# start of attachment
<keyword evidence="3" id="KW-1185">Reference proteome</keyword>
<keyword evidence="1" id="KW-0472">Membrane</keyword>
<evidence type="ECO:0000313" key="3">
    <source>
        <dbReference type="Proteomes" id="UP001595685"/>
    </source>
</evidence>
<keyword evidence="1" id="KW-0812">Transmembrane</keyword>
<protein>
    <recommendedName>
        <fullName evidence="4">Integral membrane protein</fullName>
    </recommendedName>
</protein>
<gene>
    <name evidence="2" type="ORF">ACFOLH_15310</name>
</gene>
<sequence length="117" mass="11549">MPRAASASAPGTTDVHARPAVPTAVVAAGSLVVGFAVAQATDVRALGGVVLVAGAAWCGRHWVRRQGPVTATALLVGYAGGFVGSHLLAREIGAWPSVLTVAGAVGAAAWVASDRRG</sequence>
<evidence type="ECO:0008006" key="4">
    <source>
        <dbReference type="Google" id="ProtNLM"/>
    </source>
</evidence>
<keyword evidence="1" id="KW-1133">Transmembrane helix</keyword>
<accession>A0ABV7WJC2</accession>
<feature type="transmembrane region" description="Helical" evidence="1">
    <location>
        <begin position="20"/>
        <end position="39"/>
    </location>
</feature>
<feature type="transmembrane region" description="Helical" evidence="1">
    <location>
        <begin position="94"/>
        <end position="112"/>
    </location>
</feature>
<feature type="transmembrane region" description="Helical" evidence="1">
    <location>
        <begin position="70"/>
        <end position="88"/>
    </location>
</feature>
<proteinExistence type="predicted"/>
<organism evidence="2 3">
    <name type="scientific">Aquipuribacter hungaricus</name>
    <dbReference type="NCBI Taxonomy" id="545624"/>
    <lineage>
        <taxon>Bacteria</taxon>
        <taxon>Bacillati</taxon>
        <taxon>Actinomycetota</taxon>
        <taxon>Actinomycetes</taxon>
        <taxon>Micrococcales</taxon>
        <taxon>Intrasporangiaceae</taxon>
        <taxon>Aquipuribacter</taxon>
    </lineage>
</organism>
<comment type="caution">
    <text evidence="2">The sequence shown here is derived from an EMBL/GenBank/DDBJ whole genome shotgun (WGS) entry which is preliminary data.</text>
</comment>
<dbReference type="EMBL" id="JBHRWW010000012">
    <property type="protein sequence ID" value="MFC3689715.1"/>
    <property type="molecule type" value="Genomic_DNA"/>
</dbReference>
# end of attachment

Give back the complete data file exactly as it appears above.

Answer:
<keyword evidence="3" id="KW-1185">Reference proteome</keyword>
<keyword evidence="1" id="KW-0472">Membrane</keyword>
<evidence type="ECO:0000313" key="3">
    <source>
        <dbReference type="Proteomes" id="UP001595685"/>
    </source>
</evidence>
<keyword evidence="1" id="KW-0812">Transmembrane</keyword>
<protein>
    <recommendedName>
        <fullName evidence="4">Integral membrane protein</fullName>
    </recommendedName>
</protein>
<gene>
    <name evidence="2" type="ORF">ACFOLH_15310</name>
</gene>
<sequence length="117" mass="11549">MPRAASASAPGTTDVHARPAVPTAVVAAGSLVVGFAVAQATDVRALGGVVLVAGAAWCGRHWVRRQGPVTATALLVGYAGGFVGSHLLAREIGAWPSVLTVAGAVGAAAWVASDRRG</sequence>
<evidence type="ECO:0008006" key="4">
    <source>
        <dbReference type="Google" id="ProtNLM"/>
    </source>
</evidence>
<keyword evidence="1" id="KW-1133">Transmembrane helix</keyword>
<accession>A0ABV7WJC2</accession>
<feature type="transmembrane region" description="Helical" evidence="1">
    <location>
        <begin position="20"/>
        <end position="39"/>
    </location>
</feature>
<feature type="transmembrane region" description="Helical" evidence="1">
    <location>
        <begin position="94"/>
        <end position="112"/>
    </location>
</feature>
<feature type="transmembrane region" description="Helical" evidence="1">
    <location>
        <begin position="70"/>
        <end position="88"/>
    </location>
</feature>
<proteinExistence type="predicted"/>
<organism evidence="2 3">
    <name type="scientific">Aquipuribacter hungaricus</name>
    <dbReference type="NCBI Taxonomy" id="545624"/>
    <lineage>
        <taxon>Bacteria</taxon>
        <taxon>Bacillati</taxon>
        <taxon>Actinomycetota</taxon>
        <taxon>Actinomycetes</taxon>
        <taxon>Micrococcales</taxon>
        <taxon>Intrasporangiaceae</taxon>
        <taxon>Aquipuribacter</taxon>
    </lineage>
</organism>
<comment type="caution">
    <text evidence="2">The sequence shown here is derived from an EMBL/GenBank/DDBJ whole genome shotgun (WGS) entry which is preliminary data.</text>
</comment>
<dbReference type="EMBL" id="JBHRWW010000012">
    <property type="protein sequence ID" value="MFC3689715.1"/>
    <property type="molecule type" value="Genomic_DNA"/>
</dbReference>